Global rice production is expected to increase by 1.8 per cent or 12 million tonnes this year, easing a tight supply situation in key cultivating countries, the United Nations Food and Agriculture Organization (FAO) said on Wednesday.
Assuming normal weather conditions, sizable production increases are expected in all the major Asian rice-producing countries – Bangladesh, China, India, Indonesia, Myanmar, the Philippines and Thailand, where supply and demand are currently rather stretched.
“The international rice market is currently facing a particularly difficult situation with demand outstripping supply and substantial price increases,” said FAO Senior Economist, Ms. Concepcion Calpe, according to a statement from the UN Information Centre in Accra.
She added that, higher rice production in 2008 could reduce the pressure, but short-term volatility will probably continue, given the very limited supplies available from stocks.
“This implies that the market may react very strongly to any good or bad news about crops or policies,” she stated.
Production was also expected to rise in Africa, Latin America and the European Union, while it may contract in Japan, one of the few countries where producer prices fell last year.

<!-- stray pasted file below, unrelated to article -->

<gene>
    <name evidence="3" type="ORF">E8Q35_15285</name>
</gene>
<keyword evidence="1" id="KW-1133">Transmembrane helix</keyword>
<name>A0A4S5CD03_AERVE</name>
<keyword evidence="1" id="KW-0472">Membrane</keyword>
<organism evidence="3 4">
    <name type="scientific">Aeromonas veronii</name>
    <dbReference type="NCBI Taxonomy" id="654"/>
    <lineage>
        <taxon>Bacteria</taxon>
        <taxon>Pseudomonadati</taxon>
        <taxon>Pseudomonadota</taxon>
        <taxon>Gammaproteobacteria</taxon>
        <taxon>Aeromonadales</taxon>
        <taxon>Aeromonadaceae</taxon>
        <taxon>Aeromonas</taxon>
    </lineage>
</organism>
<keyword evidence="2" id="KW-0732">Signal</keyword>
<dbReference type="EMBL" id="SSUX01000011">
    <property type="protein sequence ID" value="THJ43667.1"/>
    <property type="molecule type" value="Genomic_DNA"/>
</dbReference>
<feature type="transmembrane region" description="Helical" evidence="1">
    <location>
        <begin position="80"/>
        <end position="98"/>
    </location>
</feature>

Meanwhile, the forecast for Australia is “dismal,” in light of extremely low water availability, and a decrease is also expected in the United States, owing to competition from more profitable crops.
According to FAO, global rice prices had risen by about 20 per cent since January, reflecting the limited supplies available for sale.
Prices are not likely to rise further in the coming months, with the arrival of new rice harvests in Brazil or Uruguay, as well as in Bangladesh, India, Indonesia, Thailand and Viet Nam.
“So far, prospects regarding these crops are positive,” said Ms. Calpe.